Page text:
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The early morning view out of our hotel window onto Guangzhou, China. Look at all the green!

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The hotel had a “Western breakfast” that China Southern included in our stay. At this point, we were loving this layover! If you notice my plate though… the idea of a Western breakfast also includes noodles, rice, egg rolls, greens, and savory pastries. Sean played it safe with a banana and hard boiled eggs. Me? I stuffed my face with the unknown. One of my favorite things about the buffet was a large sign that said, “Caution: Do not eat too much spicy food on empty stomach. Will cause sickness.” Didn’t stop me! After thirty hours of transit, it hit the spot.

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Our hotel in Guangzhou. Told you it was large-scale!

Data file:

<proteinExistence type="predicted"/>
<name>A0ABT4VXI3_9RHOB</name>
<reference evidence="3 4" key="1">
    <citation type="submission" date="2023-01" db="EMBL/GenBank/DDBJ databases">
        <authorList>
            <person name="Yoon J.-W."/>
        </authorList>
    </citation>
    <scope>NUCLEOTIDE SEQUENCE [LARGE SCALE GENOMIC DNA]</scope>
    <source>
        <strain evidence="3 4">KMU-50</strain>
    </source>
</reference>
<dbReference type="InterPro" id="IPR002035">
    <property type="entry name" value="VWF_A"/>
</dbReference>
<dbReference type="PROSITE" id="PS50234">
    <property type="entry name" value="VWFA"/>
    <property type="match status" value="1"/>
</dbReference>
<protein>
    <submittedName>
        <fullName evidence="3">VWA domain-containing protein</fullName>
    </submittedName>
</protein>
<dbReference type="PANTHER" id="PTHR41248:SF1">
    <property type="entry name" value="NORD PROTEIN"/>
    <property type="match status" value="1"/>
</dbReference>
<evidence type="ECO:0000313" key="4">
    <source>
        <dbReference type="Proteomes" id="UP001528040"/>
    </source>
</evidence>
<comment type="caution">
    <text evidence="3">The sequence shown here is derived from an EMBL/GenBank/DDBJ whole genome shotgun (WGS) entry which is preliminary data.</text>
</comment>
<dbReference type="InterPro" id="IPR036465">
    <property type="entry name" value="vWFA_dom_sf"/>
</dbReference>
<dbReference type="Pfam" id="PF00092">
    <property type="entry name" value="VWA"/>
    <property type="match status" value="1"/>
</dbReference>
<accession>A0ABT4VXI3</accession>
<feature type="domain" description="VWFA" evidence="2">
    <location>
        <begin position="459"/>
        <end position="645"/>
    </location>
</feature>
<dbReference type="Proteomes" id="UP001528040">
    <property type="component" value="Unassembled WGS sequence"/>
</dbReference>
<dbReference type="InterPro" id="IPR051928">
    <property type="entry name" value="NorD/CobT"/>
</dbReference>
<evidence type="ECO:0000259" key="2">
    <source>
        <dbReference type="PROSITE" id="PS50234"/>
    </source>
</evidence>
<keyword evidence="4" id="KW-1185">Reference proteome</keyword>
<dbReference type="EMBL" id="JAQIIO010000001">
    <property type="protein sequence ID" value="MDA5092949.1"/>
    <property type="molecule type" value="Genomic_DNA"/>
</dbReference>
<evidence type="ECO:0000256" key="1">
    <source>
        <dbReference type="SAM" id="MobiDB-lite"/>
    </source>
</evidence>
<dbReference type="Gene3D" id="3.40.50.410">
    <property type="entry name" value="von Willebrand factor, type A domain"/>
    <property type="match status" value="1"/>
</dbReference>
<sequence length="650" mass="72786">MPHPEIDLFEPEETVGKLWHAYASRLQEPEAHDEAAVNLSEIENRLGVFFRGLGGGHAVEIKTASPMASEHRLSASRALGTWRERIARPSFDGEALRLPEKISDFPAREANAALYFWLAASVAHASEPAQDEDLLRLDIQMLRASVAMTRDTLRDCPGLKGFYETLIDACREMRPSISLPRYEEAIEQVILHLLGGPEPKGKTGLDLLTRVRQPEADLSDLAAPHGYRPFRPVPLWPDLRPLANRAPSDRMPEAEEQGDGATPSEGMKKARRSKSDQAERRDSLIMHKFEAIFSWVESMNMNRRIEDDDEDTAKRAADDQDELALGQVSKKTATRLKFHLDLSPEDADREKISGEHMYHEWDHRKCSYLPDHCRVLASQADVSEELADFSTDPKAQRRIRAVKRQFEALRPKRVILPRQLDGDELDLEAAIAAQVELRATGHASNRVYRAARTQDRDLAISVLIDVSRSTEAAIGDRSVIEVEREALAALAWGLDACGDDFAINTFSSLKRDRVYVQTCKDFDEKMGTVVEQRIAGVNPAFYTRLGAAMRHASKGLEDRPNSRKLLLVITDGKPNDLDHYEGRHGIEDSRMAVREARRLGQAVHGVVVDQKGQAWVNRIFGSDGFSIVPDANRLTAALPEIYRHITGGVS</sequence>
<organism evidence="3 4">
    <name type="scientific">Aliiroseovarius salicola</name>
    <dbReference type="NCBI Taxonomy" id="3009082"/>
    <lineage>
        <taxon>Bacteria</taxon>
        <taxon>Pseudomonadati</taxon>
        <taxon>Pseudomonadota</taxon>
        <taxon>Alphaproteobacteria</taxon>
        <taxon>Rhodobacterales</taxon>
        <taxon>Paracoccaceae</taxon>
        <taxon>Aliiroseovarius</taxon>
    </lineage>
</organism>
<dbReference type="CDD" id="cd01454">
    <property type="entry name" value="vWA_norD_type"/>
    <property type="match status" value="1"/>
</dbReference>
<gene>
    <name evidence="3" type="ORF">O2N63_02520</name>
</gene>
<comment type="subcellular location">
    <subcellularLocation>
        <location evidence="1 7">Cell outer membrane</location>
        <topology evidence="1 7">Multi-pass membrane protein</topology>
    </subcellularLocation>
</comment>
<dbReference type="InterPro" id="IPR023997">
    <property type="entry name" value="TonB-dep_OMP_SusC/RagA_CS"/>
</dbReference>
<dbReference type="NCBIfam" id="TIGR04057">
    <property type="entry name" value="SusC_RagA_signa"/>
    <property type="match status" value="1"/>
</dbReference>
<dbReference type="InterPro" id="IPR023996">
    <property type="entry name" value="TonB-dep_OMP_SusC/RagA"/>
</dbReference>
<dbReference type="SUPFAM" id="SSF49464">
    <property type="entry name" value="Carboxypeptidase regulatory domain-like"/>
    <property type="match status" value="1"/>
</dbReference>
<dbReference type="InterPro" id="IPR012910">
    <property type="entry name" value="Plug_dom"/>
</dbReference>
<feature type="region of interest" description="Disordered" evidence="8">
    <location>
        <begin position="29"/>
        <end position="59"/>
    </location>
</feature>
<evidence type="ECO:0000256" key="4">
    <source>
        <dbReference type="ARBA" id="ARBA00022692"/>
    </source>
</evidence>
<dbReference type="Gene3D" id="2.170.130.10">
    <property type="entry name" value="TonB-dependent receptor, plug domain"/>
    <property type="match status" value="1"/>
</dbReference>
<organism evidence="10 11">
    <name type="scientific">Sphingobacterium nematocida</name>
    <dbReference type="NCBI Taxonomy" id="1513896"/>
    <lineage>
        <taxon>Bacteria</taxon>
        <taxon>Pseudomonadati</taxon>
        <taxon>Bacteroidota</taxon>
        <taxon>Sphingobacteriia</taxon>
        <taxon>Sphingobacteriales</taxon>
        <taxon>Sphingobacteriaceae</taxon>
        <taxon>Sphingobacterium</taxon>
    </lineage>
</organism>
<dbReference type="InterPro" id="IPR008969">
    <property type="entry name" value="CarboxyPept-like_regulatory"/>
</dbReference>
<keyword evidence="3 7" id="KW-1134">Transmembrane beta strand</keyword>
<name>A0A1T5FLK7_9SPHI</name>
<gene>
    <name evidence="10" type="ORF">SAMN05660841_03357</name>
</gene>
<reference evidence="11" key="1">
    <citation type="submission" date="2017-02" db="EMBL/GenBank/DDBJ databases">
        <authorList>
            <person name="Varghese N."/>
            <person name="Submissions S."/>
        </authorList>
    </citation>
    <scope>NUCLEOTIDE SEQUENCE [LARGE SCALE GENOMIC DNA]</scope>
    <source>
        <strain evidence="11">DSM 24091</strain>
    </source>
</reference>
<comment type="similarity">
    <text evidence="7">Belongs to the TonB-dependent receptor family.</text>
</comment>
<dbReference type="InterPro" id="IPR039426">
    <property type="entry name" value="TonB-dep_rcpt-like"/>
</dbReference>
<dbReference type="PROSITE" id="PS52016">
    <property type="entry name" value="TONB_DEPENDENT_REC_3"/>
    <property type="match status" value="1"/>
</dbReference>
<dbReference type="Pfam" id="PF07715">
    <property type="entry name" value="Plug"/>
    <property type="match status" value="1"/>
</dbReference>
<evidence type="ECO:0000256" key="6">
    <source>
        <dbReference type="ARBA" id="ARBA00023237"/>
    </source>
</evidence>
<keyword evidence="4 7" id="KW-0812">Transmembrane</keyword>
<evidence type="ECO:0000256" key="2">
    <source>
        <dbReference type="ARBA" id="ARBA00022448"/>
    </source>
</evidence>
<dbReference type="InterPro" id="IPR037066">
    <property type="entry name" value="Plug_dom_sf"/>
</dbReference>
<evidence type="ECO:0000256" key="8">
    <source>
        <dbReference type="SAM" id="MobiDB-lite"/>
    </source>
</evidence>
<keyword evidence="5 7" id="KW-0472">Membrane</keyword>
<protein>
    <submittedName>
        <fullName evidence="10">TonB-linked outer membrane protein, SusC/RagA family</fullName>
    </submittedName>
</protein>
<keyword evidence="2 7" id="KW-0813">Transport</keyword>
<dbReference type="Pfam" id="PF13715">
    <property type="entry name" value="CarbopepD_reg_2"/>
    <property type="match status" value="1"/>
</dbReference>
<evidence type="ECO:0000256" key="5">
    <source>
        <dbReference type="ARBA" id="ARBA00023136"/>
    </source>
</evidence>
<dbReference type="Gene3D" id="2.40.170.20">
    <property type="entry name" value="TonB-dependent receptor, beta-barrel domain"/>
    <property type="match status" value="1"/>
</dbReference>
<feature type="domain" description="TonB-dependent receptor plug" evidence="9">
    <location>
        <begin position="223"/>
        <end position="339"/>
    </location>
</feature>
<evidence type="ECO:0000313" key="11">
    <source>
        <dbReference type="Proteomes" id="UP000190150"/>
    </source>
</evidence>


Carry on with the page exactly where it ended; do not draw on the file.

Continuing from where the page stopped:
At eight in the morning we loaded on the airport shuttle bus. We had no problem checking in, and before we knew it, we were landing in Phnom Penh, Cambodia.

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I still love looking outside to the view of tree-lined streets, temples, blue skies, and lots and lots of smiling people. This picture was taken on the roof of our hotel in a nice district of the city. We stayed in a hotel for two nights while we looked for an apartment. I have been glowing ever since.

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Since parts of Cambodia, Laos, and Vietnam were once occupied by the French as ‘French Indochina’, there is a lot of French architecture, cuisine, and language that remains.  Many of the government documents are in Khmer and French. (The Cambodian language is Khmer, which is actually pronounced “Kmai”. Check out this fantastic pronunciation website: http://www.forvo.com/word/khmer/#hu ) Anyways, the architecture of our hotel felt very French. Also, most every place makes great espresso, coffee, and pastries. Francophiles, come visit us!